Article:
We get pretty insular here. We talk of 5.1 problems and tiny variations in (already spectacular) picture quality. We moan about a lack of ESPN or Discovery or other channels from our providers.
And all that is how it should be for those of us who love HDTV.
But the battle is going to be won (or lost) among those who don't yet share our fanaticism.
Here is a column I found today from a suburban Chicago newspaper which pretty neatly sums up where we are (and where we may be going) from an informed and well-grounded columnist.
We can nit-pick some of his facts and opinions, but his admiration for HD does shine through.
Incomplete reception for sports on HDTV
Posted April 11, 2003 By Ted Cox Daily Herald
A few months ago, I wrote how sports was going to propel the move toward high-definition television.
I still believe that, but I can now report - in part from personal experience - that the transition isn't going smoothly.
I'd compare it to riding in the back of a school bus as it crosses some rocky train tracks.
But let's not start with my troubles. Let's start instead with ESPN HD, the ballyhooed channel from ESPN, the self-proclaimed world leader in sports programming.
ESPN HD debuted March 30 with the season-opening baseball game between Texas and Anaheim. Early response was promising.
"It's fabulous," said ESPN's Katina Arnold. "Our phones are ringing like crazy. Consumers really want this very much."
The problem is, so few are getting it - including viewers who have an HDTV, the super-sharp picture system that especially benefits sports.
Comcast is the nation's biggest single cable company, having bought out AT&T Broadband to give it 22 million subscribers. But when I called my local Comcast office, they said HDTV was unavailable; they're working on the boxes needed to translate HDTV.
DirecTV is the nation's leading satellite TV system, with 11 million subscribers. It carries Mark Cuban's HDNet at no extra charge, I might add, beyond the high-tech dish and receiver needed to carry HDTV in the first place. It also has high-def channels from premium services HBO and Showtime, so it has the capability. But DirecTV isn't carrying ESPN HD either.
Why not? Without going into specifics, Arnold said it was various glitches to do with shifting to a new technology. "Everybody is in such a different stage of their HDTV plans," she said.
I think it also must have something to do with ESPN's eagerness to pass costs on to satellite and cable systems (read "you and me"). ESPN, of course, is owned by Disney, and Variety reported last month that DirecTV was complaining about an attempt by ESPN's Disney sibling ABC Family Channel to gouge cable and satellite firms with a 35 percent increase in license fees.
This should interest sports fans - especially baseball fans - because when ABC bought the family channel from Fox, it retained the rights to the first-round baseball playoffs that had been farmed out to Fox Family Channel.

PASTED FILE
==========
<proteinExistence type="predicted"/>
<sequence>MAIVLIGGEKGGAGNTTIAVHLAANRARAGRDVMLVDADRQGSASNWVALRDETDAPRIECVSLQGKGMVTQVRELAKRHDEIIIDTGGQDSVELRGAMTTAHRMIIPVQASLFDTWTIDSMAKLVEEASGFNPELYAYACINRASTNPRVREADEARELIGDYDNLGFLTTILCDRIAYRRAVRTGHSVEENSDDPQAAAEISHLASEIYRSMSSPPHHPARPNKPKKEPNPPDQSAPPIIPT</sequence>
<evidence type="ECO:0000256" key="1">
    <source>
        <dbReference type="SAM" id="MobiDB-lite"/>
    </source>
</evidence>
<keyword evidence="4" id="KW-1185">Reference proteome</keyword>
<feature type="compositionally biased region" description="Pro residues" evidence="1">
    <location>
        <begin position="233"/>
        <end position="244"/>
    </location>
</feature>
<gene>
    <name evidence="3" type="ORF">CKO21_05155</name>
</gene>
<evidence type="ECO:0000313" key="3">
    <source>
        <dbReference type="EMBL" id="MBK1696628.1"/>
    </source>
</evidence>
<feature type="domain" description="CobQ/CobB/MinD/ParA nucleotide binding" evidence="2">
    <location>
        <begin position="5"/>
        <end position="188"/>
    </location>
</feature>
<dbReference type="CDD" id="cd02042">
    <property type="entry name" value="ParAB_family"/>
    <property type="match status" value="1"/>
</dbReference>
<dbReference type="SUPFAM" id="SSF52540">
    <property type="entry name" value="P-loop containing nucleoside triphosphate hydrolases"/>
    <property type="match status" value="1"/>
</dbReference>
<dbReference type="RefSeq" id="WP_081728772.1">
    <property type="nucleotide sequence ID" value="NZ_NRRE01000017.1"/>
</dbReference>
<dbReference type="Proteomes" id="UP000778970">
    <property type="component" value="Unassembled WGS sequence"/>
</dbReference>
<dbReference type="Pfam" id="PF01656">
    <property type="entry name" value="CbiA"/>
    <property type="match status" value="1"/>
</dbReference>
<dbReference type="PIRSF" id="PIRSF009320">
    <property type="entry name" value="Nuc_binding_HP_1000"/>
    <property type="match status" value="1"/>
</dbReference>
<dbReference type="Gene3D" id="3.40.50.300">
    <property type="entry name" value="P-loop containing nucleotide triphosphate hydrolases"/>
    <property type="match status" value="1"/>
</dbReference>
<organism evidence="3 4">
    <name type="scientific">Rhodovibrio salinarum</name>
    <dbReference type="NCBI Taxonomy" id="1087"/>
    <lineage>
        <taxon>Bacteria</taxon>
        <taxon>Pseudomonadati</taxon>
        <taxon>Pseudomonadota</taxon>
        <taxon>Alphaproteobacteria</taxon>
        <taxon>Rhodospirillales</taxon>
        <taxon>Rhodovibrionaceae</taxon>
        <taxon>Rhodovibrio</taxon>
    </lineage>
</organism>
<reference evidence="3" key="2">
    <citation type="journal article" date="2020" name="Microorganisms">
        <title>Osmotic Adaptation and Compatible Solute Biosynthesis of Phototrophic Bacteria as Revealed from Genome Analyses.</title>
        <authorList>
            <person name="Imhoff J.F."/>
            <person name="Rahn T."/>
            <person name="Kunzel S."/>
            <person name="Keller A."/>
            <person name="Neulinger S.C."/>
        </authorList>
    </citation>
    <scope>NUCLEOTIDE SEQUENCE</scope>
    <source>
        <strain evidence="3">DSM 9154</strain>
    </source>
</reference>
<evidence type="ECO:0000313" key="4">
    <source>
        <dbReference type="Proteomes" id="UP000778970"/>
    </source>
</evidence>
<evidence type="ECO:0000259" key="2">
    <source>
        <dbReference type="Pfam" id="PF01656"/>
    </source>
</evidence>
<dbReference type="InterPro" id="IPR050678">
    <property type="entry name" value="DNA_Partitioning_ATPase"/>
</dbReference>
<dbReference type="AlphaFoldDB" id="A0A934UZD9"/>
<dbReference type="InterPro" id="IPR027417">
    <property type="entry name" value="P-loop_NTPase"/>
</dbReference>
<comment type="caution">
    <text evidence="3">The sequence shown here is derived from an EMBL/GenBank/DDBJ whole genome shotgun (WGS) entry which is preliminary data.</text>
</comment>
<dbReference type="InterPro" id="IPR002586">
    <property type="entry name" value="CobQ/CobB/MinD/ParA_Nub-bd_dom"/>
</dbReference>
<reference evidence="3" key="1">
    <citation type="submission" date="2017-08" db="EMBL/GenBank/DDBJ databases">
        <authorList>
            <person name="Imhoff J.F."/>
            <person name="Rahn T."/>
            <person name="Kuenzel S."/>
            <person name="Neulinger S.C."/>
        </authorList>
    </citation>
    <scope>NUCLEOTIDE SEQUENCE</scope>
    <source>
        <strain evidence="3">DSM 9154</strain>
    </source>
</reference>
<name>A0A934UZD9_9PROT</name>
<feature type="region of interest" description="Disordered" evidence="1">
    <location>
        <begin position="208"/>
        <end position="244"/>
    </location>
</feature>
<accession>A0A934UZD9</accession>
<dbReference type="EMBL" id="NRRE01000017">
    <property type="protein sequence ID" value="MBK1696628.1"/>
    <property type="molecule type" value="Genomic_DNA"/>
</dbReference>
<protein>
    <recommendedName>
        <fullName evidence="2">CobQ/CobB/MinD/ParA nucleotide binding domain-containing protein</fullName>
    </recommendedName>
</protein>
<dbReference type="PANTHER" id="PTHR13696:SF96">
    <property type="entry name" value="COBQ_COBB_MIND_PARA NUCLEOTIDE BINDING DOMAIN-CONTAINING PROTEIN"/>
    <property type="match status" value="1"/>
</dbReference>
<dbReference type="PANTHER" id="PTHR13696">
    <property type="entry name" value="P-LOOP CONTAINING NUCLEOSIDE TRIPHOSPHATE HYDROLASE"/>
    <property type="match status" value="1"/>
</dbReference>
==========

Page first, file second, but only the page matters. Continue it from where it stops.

Listen, I've got two kids; I'm a family man. But if you ask me, aside from the one week of the year that it presents baseball, ABC Family Channel is a wasted slot on your cable or satellite station lineup. They're clearly trying to squeeze cable and satellite companies for the one week when it is almost required viewing. It doesn't take a leap to think Disney is doing the same with ESPN HD.
DirecTV has set a channel aside for ESPN HD, but hasn't added it. A DirecTV spokesman said they're "in discussions" with ESPN, but declined to give any details about the hold up. I say it's simply money.
I recently made the switch to DirecTV, in part because it offered the channels I wasn't getting from my cable company: Turner Classic Movies, the Sundance Channel, the Independent Film Channel, BBC America and, last but certainly not least, ESPN Classic all day, not just in the middle of the night after some public broadcast station goes off the air. Yet now I find myself in the same irritating position I was with cable: waiting for my TV system to add a station I want.
That's not quite all. As with any new technology, there are unanticipated logistical problems that have to work their way out. After I bought a low-end HDTV monitor and jumped to DirecTV, first they sent out the wrong dish, then the installer hooked it up wrong. The picture's great, and I can receive HDNet, but it ain't high-definition. I'm "in discussions" with the manufacturer to figure how to hook it up.
So, just as I like to say as a critic that I watch the cruddy shows so you don't have to, I can now report that I am dealing with the hassles of HDTV so you don't have to. My advice: If you can afford one of those $3,000 plasma TVs and have someone come out and install it right, by all means make the leap to HDTV; the picture sells itself. Otherwise, wait a little while for the bugs to be worked out. I'll keep you posted on how it's going.
â€¢ Ted Cox's column appears Tuesday and Thursday in Suburban Living, Friday in Sports Weekend, and Friday in Time out!